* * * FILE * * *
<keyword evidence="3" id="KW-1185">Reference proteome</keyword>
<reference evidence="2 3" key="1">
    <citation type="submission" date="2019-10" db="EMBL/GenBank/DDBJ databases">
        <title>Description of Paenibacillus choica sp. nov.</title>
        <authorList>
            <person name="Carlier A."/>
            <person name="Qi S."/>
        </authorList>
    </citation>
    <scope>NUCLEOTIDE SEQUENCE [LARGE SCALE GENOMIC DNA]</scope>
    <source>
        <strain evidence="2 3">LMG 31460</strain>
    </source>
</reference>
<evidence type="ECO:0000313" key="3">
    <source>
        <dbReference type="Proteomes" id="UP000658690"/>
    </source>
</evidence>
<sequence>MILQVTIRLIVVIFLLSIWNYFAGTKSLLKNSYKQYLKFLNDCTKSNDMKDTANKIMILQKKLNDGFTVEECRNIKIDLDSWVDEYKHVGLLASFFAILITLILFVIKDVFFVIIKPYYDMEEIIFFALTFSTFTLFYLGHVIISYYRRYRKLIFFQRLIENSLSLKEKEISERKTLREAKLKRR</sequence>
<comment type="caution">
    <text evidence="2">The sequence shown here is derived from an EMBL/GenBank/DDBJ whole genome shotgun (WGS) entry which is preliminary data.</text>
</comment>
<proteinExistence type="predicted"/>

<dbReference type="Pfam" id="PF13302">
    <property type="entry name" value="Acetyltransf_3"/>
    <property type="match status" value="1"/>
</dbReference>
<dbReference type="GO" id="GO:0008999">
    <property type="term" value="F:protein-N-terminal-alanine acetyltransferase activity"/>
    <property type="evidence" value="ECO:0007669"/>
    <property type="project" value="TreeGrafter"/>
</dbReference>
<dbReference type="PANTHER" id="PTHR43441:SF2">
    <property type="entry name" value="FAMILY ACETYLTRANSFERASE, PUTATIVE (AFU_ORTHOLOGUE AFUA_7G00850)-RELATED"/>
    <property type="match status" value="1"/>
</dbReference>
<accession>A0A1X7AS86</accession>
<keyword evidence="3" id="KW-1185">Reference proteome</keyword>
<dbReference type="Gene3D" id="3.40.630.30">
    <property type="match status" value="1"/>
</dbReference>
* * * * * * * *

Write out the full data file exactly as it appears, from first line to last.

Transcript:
<keyword evidence="3" id="KW-1185">Reference proteome</keyword>
<reference evidence="2 3" key="1">
    <citation type="submission" date="2019-10" db="EMBL/GenBank/DDBJ databases">
        <title>Description of Paenibacillus choica sp. nov.</title>
        <authorList>
            <person name="Carlier A."/>
            <person name="Qi S."/>
        </authorList>
    </citation>
    <scope>NUCLEOTIDE SEQUENCE [LARGE SCALE GENOMIC DNA]</scope>
    <source>
        <strain evidence="2 3">LMG 31460</strain>
    </source>
</reference>
<evidence type="ECO:0000313" key="3">
    <source>
        <dbReference type="Proteomes" id="UP000658690"/>
    </source>
</evidence>
<sequence>MILQVTIRLIVVIFLLSIWNYFAGTKSLLKNSYKQYLKFLNDCTKSNDMKDTANKIMILQKKLNDGFTVEECRNIKIDLDSWVDEYKHVGLLASFFAILITLILFVIKDVFFVIIKPYYDMEEIIFFALTFSTFTLFYLGHVIISYYRRYRKLIFFQRLIENSLSLKEKEISERKTLREAKLKRR</sequence>
<comment type="caution">
    <text evidence="2">The sequence shown here is derived from an EMBL/GenBank/DDBJ whole genome shotgun (WGS) entry which is preliminary data.</text>
</comment>
<proteinExistence type="predicted"/>

<dbReference type="Pfam" id="PF13302">
    <property type="entry name" value="Acetyltransf_3"/>
    <property type="match status" value="1"/>
</dbReference>
<dbReference type="GO" id="GO:0008999">
    <property type="term" value="F:protein-N-terminal-alanine acetyltransferase activity"/>
    <property type="evidence" value="ECO:0007669"/>
    <property type="project" value="TreeGrafter"/>
</dbReference>
<dbReference type="PANTHER" id="PTHR43441:SF2">
    <property type="entry name" value="FAMILY ACETYLTRANSFERASE, PUTATIVE (AFU_ORTHOLOGUE AFUA_7G00850)-RELATED"/>
    <property type="match status" value="1"/>
</dbReference>
<accession>A0A1X7AS86</accession>
<keyword evidence="3" id="KW-1185">Reference proteome</keyword>
<dbReference type="Gene3D" id="3.40.630.30">
    <property type="match status" value="1"/>
</dbReference>